Saving money is part of the motivation, but so is recognition for "winning." Coupon web sites encourage users to submit photos of themselves surrounded by mountains of groceries they got for free or for very little cash outlay, thanks to clever couponing.
Sunday newspapers still carry FSIs (free standing inserts) containing coupons, and magazines still print coupons to clip. But increasingly, bargain hunters are surfing in search of coupons or checking their cell phone messages when they plan their shopping trips.
In fact, coupon redemption is on the rise, and, according to coupons.com (logo above), digital coupons enjoy a much higher redemption rate than traditional printed coupons. A quick look at trends:
- Electronic coupons, available for downloading from web sites such as Afullcup.com and sometimes from brand sites such as Pampers, are increasingly popular. These e-coupons may take the form of promo codes for online shopping discounts; others are printable for use in neighborhood stores or to be redeemed with other marketing partners.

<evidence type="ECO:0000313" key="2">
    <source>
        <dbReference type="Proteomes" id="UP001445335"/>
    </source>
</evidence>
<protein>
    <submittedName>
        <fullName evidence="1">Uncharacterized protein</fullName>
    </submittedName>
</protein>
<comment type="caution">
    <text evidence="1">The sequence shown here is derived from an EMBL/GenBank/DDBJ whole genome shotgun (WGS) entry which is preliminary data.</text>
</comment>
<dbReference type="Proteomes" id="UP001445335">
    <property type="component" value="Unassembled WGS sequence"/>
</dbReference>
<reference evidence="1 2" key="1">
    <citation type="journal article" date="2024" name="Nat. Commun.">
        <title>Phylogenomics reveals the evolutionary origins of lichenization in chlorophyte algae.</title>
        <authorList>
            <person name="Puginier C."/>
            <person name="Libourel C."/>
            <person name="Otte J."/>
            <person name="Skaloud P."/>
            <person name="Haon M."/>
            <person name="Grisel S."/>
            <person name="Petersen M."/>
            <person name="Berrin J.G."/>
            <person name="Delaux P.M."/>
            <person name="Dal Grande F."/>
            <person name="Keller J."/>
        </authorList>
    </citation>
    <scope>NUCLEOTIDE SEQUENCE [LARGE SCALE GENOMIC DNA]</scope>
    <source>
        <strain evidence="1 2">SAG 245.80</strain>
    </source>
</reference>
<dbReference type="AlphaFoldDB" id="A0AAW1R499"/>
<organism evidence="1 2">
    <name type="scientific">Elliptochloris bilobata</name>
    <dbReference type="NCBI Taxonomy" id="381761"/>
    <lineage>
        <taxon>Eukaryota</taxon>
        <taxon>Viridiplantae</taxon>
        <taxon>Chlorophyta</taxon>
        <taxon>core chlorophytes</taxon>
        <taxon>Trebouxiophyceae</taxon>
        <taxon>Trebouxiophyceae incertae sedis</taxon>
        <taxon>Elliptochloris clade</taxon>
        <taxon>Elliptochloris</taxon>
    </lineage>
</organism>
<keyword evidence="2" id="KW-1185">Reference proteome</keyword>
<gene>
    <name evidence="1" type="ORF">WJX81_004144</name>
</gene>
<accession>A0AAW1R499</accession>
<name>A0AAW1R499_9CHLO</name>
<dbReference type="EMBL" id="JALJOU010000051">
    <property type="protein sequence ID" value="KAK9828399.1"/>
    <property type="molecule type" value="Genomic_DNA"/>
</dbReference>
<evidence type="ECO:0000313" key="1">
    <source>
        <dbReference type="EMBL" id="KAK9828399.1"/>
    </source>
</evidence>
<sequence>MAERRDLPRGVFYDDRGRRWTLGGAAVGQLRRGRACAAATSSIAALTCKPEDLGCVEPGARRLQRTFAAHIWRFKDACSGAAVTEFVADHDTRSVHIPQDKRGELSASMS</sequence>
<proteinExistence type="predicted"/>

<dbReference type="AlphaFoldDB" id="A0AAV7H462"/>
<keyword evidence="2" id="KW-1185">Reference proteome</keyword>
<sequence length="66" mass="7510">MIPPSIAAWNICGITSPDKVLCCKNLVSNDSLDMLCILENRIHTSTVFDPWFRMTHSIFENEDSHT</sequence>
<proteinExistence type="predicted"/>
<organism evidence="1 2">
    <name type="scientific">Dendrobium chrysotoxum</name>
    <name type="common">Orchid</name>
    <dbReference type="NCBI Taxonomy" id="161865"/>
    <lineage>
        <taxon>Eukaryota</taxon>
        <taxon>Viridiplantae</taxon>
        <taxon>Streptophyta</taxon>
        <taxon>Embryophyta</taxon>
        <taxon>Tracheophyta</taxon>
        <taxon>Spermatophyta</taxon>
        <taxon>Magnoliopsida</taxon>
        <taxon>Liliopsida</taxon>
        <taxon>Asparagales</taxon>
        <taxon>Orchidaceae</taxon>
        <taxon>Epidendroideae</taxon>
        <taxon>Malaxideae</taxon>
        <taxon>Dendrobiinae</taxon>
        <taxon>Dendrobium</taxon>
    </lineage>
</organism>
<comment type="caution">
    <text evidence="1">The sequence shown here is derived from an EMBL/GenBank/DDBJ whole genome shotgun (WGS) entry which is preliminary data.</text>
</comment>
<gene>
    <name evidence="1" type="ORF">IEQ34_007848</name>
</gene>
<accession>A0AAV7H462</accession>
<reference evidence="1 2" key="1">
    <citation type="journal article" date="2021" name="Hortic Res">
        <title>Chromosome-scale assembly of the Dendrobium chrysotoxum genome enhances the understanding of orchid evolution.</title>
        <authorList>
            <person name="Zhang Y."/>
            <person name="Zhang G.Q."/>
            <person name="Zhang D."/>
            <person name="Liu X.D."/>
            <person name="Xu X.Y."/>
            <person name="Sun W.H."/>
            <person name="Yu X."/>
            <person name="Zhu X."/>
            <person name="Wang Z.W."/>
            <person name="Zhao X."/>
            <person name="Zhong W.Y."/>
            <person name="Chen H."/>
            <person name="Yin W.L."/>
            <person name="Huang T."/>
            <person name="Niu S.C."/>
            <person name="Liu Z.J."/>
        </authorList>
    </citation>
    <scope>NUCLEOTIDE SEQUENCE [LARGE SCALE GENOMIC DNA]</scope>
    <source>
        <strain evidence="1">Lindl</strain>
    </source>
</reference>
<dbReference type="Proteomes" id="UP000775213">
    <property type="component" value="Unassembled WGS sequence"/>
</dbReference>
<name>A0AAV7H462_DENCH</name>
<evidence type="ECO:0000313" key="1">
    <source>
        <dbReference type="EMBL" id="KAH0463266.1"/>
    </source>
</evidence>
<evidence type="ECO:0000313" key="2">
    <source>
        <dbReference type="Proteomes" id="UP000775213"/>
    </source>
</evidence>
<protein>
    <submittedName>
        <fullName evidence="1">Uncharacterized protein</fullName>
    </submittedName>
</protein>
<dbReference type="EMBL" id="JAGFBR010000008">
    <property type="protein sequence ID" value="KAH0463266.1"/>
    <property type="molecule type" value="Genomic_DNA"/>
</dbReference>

- Mobile coupons are slowly gaining acceptance. Target just announced it will send coupons to customers' cell phones. Cellfire, which handles mobile coupons for Kroger and other supermarkets, says mobile coupons are redeemed at a much higher rate than printed coupons. People who might leave printed coupons at home certainly won't forget their cell phones when they shop, so this seems like a promising development.